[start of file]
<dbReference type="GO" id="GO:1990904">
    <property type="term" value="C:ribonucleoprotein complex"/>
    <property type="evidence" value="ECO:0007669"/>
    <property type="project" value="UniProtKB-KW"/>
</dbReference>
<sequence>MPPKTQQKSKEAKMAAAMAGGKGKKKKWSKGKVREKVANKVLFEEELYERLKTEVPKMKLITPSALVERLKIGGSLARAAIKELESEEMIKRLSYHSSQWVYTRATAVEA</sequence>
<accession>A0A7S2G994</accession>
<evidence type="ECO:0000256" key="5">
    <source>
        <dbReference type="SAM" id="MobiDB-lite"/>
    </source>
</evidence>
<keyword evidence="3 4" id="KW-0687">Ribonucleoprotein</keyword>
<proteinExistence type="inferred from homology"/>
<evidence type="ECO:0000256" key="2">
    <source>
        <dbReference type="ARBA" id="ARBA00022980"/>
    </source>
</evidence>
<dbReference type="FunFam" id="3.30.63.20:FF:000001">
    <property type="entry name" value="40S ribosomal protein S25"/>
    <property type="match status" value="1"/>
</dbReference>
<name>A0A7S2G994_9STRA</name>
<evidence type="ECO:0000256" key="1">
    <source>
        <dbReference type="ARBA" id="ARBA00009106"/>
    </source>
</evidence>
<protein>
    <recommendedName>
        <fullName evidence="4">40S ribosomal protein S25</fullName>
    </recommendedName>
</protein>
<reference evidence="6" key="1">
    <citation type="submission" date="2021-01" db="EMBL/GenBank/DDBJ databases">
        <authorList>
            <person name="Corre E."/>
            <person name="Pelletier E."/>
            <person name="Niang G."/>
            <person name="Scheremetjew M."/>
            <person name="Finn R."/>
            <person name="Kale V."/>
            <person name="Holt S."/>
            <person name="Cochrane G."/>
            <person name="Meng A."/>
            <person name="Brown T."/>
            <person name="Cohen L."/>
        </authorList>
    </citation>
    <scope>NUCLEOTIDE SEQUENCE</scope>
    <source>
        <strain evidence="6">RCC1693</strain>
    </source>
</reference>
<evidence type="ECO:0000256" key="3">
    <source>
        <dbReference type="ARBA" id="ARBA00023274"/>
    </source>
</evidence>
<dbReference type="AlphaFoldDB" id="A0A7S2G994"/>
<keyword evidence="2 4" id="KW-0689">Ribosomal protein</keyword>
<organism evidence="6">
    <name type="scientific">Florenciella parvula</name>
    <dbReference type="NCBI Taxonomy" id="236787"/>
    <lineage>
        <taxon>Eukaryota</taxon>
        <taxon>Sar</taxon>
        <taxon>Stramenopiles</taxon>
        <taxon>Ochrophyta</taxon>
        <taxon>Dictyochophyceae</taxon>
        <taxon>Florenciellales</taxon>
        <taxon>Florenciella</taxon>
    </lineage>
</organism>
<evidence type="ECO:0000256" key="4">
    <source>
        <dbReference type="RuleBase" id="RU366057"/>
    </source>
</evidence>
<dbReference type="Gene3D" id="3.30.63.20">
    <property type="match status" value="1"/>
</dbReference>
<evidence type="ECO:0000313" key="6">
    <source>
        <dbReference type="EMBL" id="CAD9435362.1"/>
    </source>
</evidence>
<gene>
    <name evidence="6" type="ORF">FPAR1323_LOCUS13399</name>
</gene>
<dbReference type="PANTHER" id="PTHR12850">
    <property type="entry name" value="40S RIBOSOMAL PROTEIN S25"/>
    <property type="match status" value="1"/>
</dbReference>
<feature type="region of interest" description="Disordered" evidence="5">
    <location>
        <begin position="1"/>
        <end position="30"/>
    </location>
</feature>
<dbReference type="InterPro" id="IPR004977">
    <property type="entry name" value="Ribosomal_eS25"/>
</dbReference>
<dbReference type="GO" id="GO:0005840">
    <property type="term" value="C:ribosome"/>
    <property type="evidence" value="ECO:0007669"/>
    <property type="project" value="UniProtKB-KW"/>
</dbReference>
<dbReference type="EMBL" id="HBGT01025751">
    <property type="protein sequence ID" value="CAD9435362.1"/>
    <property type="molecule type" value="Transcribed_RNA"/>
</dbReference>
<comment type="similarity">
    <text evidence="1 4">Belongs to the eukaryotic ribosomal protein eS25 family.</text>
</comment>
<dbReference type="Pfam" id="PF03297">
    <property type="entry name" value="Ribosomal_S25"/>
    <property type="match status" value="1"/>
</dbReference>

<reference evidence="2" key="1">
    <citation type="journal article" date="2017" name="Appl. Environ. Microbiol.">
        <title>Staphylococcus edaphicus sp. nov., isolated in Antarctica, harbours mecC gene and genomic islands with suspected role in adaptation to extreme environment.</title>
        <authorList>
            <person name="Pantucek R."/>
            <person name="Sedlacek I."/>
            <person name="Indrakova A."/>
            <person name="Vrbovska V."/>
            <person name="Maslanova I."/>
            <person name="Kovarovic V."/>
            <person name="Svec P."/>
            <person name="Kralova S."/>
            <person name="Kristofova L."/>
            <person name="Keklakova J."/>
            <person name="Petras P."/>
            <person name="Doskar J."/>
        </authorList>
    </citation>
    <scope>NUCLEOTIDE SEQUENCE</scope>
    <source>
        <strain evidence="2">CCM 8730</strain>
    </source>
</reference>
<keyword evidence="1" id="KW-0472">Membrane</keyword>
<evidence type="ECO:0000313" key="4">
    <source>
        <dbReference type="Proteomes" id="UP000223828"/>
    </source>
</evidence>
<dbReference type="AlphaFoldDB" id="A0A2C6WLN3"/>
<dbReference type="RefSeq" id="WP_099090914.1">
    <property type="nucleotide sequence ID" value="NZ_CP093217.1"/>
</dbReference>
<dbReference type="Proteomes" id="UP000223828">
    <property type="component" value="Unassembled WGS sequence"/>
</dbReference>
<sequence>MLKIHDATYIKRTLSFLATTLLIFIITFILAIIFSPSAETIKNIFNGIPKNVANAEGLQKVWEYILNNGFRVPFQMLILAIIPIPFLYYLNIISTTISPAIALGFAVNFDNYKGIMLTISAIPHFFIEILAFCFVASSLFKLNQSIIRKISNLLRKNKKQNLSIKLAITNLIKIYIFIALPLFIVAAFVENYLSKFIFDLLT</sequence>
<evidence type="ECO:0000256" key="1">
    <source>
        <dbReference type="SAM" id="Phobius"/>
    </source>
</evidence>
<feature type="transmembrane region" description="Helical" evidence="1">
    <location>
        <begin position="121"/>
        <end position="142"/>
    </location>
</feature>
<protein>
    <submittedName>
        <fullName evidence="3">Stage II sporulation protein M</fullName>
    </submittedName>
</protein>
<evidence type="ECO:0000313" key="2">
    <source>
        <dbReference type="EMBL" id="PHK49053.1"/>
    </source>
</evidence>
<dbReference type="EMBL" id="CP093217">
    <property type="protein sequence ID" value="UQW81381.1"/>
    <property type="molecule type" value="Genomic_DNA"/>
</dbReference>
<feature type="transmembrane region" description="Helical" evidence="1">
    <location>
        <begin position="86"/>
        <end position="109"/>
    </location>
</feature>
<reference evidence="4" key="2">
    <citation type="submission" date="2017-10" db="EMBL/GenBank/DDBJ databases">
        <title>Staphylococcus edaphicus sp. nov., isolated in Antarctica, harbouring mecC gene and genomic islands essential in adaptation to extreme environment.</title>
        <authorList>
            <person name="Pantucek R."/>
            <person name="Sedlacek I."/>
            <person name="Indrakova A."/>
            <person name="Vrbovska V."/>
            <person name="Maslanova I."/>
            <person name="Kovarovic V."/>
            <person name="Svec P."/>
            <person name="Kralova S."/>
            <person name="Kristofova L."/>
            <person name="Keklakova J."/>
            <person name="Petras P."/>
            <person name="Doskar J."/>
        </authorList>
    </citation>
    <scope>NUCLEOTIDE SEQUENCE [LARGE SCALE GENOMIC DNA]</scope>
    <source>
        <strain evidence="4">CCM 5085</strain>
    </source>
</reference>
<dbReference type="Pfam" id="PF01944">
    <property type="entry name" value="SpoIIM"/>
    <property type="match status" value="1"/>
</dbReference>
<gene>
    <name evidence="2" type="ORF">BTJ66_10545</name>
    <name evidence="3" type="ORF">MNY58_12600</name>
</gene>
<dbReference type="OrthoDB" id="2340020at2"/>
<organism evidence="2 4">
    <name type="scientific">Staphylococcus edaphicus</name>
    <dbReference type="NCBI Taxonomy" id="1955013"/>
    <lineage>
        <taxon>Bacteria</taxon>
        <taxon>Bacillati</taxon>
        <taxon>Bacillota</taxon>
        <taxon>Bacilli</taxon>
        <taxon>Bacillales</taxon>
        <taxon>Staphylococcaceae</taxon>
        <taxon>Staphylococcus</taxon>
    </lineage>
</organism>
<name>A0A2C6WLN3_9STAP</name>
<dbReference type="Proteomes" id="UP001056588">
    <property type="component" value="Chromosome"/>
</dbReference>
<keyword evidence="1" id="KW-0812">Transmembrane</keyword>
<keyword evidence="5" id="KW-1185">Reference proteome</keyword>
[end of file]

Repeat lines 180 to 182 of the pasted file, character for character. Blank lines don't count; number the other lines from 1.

    <property type="protein sequence ID" value="UQW81381.1"/>
    <property type="molecule type" value="Genomic_DNA"/>
</dbReference>